Second question: Why was the canal not raging with water after the visit of superstorm Sandy, that soused harridan who flounced her way through Washington before kicking in New York and New Jersey’s teeth?
“On the top, it looks like human hair,” noted Lt. John M. Hedgecock of the D.C. police, surrounded by a group of high-school-age British tourists, Georgetowners walking their yip-yip dogs, a curious news crew from New Zealand, and seven emergency vehicles, lights twirling, blocking all traffic on the Wisconsin Avenue bridge.
As first responders prepared prods and ladders, the young Brits excitedly theorized that the blob was a bomb, and some emergency crew members pondered the same possibility. Or was the blob a drowned Georgetowner, washed by Sandy into the great gutter of Northwest D.C.?
Soon a lone firefighter mounted a ladder and began the short descent to the blob. Spectators held their breath.
‘Sandy in Wonderland’
There were other quaint local dramas unfolding during and after Sandy, the perfect storm that hit Washington imperfectly. Yes, she knocked out power in 120,000 area households, but this region has been through major outages in weather both wimpier and fiercer (the June derecho, for example). And yes, Sandy was responsible for four area deaths, but there were few situations of prolonged utter direness — unlike on the tattered Jersey coast and amid the temporary apocalypse of Lower Manhattan, where lives hung in the balance.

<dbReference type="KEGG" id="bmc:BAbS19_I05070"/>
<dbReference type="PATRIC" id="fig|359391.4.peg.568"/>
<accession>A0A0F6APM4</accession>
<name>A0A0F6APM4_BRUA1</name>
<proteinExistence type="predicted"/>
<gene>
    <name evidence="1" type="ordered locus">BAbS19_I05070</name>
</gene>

So what was Washington to do with a couple days off work, not much danger to avert or damage to crawl out of, and gloomy weather that authorized sheltered stasis?
Go stir-crazy, apparently, and scrounge for amusement. And make a little something out of mostly nothing.
“I spent years indoors during the Serbian war,” said Jelena Srebric, 42, an engineering professor at Penn State University who was staying at the Hotel Helix. “Staying inside for 12 hours is really nothing. But everyone here is dying to get out.”
Since the weather discouraged venturing, the Helix staff turned a conference room into a “Frankenstorm Hospitality Suite,” where guests emptied bottles of wine and scarfed salty snacks during a screening of “Alice in Wonderland.” Ritz-Carlton hotels throughout Washington had a special turndown service with glow sticks, in case there was a power outage (or if people got bored and wanted to rave in their hotel rooms).
Hotel lobbies became purgatories. Tuesday morning at the Renaissance Marriott on Ninth Street NW, two Italian tourists were disappointed about the closure of Smithsonian museums, which should’ve been the perfect rainy-day escape. A gaggle of Russian tourists tried to figure out how to get to Orlando despite hampered travel routes.
“My advice is to hire a private bus or driver, but that will be expensive,” the concierge told them. “It’s a long walk to Orlando.”